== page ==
2. dave in PDX says:

        but difficult to back up. Sheldon Brown was THE authority on all sorts of bike engineering. His website taught countless makers to fix, mod, and hack their rides. look him up on the wikipedia- he knew what he was talking about. RIP Sheldon.

  3. bm says:

    Google “nu-teck aireless reviews” and check some of the bikeforums.net discussions which are fairly detailed. Road/Urban riders seemed mixed, but I couldn’t find much for MTB riders which may be due to the decreased absorption of airless tires v. pneumatics. I was surprised that weight was only a few hundred grams heavier for the MTB airless versus a self-healing tube and tire setup.

  4. bm says:

    that should be “shock absorption”…

  5. Patrick says:

    I’ve got a lot of bike riding experiance including a few long distance trips. My longest one being coast to coast across Canada a few years ago. I tried many types of airless tires the see if they would be a good choice for long trips and none have come even close to being good enough to consider. The main problem I have is that don’t have the right give to them. What I mean by that is that they feel fine with norman meight or presure on them but a sudden force like standing up on the pedals and pushing down hard ot climb a hill they feel soft, and when taking a corner I’ve foudn that all but one type (I can’t recall the make) made the back end feel loose. Overall I think they are great for a childs bike because of their light weight or for slow moving commuter type travel but I can’t recomend them yet for serious biking. I think the main hurdel a good airless wheel needs to overcome is not the softnes or hardness but it’s resistance to sidways shear, I’d take a sofer tire that did’nt feel loose on corners to a harder one that did. I’d love a good set of those honeycomb looking ones for my motorcycle if I was going on a longer tip.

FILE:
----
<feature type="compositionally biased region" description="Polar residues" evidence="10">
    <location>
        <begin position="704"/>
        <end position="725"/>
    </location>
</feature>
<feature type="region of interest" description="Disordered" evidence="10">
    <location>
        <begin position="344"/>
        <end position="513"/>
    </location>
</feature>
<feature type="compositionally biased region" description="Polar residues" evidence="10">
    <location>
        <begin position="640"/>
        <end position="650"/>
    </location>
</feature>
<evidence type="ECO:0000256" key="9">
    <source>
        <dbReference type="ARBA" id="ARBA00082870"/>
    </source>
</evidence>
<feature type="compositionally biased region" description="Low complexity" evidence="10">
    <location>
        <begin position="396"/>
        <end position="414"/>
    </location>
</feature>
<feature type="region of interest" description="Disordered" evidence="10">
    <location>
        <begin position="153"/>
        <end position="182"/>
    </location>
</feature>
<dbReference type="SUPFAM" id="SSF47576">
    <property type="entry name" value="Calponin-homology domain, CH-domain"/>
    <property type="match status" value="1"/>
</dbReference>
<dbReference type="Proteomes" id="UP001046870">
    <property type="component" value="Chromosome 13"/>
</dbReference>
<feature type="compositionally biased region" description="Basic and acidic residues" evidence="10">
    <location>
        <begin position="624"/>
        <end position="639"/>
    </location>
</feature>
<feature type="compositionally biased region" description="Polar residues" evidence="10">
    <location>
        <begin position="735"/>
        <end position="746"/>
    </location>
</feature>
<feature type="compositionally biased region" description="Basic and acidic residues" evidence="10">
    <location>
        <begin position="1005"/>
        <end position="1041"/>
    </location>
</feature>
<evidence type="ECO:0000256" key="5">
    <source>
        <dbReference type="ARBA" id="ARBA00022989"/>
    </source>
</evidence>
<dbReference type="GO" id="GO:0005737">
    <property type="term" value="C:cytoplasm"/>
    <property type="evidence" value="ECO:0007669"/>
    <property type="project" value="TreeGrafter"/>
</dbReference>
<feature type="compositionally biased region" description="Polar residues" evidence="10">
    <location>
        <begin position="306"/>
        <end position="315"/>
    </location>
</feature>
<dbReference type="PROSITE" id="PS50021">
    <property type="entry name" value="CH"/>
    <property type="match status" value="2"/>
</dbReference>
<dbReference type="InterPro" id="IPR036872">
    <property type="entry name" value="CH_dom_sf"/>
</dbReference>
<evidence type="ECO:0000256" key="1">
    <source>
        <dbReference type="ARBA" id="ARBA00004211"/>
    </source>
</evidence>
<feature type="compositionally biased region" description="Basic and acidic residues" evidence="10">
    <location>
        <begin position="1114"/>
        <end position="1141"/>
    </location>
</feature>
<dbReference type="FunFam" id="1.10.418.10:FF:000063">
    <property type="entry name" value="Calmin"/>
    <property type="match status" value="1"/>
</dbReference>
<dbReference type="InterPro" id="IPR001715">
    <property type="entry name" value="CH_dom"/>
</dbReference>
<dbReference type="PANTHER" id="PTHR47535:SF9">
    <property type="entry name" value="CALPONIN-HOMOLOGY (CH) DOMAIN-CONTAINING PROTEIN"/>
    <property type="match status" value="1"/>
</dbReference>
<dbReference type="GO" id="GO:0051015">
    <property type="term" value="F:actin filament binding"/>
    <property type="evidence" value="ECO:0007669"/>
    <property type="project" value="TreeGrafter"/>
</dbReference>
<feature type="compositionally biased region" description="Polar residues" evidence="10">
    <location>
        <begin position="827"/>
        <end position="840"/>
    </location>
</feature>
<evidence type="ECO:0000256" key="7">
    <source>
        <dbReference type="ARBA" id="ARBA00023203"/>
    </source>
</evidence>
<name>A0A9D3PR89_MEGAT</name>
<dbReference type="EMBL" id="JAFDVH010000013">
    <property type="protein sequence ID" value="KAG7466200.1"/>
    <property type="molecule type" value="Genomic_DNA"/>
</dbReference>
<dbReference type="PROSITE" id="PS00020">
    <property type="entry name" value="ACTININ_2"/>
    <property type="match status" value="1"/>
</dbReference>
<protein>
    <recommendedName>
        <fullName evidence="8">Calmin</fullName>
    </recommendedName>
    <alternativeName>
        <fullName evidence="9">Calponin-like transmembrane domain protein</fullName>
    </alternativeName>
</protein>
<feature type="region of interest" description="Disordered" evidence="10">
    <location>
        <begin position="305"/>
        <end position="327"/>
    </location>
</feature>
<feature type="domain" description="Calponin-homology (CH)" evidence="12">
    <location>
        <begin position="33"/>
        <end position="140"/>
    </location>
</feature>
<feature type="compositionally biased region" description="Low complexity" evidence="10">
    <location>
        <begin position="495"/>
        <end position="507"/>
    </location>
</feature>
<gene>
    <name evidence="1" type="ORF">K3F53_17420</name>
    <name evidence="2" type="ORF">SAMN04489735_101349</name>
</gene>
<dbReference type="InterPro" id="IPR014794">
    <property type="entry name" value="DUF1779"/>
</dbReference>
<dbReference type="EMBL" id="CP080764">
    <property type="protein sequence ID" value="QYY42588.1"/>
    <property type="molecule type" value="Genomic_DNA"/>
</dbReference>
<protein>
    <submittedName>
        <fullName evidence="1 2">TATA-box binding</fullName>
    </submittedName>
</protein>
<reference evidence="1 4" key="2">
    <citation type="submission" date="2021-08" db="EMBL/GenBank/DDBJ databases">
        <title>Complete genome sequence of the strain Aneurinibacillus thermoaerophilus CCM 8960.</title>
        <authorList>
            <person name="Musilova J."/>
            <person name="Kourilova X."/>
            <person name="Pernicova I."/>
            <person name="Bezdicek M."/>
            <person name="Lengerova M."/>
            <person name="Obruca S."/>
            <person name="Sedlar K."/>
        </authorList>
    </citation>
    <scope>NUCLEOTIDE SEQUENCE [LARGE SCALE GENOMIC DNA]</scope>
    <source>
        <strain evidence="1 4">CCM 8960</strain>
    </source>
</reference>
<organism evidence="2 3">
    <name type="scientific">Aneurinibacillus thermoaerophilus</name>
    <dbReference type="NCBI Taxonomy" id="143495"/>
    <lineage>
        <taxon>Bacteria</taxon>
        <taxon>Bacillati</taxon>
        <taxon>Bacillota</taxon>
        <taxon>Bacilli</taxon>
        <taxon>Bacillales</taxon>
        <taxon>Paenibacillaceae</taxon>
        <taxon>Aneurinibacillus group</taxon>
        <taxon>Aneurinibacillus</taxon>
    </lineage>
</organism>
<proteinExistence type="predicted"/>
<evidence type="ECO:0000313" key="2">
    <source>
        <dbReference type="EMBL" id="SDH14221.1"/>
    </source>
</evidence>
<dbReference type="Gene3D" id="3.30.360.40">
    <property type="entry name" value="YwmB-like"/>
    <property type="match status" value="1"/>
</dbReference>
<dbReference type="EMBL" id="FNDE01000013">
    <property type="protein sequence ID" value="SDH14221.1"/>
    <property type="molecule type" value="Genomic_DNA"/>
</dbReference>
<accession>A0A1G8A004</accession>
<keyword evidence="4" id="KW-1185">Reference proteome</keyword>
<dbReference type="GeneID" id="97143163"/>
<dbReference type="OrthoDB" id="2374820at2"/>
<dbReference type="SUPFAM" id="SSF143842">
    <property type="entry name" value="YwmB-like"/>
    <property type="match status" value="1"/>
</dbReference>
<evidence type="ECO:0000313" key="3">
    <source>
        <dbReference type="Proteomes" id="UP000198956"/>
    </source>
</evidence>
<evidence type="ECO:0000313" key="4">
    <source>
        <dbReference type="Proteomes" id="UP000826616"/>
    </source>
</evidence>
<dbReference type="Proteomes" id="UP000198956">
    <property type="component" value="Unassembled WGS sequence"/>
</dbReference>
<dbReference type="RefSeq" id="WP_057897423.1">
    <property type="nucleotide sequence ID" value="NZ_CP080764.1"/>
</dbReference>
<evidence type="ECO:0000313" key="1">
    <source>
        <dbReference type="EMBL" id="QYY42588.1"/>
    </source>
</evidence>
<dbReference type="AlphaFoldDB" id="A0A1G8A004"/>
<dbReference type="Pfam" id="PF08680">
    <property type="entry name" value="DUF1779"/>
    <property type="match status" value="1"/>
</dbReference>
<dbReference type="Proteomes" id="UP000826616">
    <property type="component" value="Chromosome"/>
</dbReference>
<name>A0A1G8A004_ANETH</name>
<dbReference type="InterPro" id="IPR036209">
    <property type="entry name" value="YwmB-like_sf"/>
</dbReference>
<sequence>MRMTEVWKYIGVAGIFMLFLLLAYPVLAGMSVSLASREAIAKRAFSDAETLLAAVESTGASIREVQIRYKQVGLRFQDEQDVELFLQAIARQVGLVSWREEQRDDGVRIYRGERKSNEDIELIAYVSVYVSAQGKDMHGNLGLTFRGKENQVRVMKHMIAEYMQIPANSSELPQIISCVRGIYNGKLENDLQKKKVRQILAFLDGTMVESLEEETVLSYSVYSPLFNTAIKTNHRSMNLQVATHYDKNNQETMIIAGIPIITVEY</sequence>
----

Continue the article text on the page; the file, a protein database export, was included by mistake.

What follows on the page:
6. snarkyFish says:

    as i understand those.. they are just solid rubber tires.. the analog would be solid rubber car tires.. which.. we don’t use because they’re stupid.

    These are equally stupid for bikes.. they’re a rough ride and they ruin rims.

    Show me a tweel for a bike.. (plastic spoke material with an open collapsible airspace that mimics pneumatic compression) and i’ll be excited.

    1. Chek says: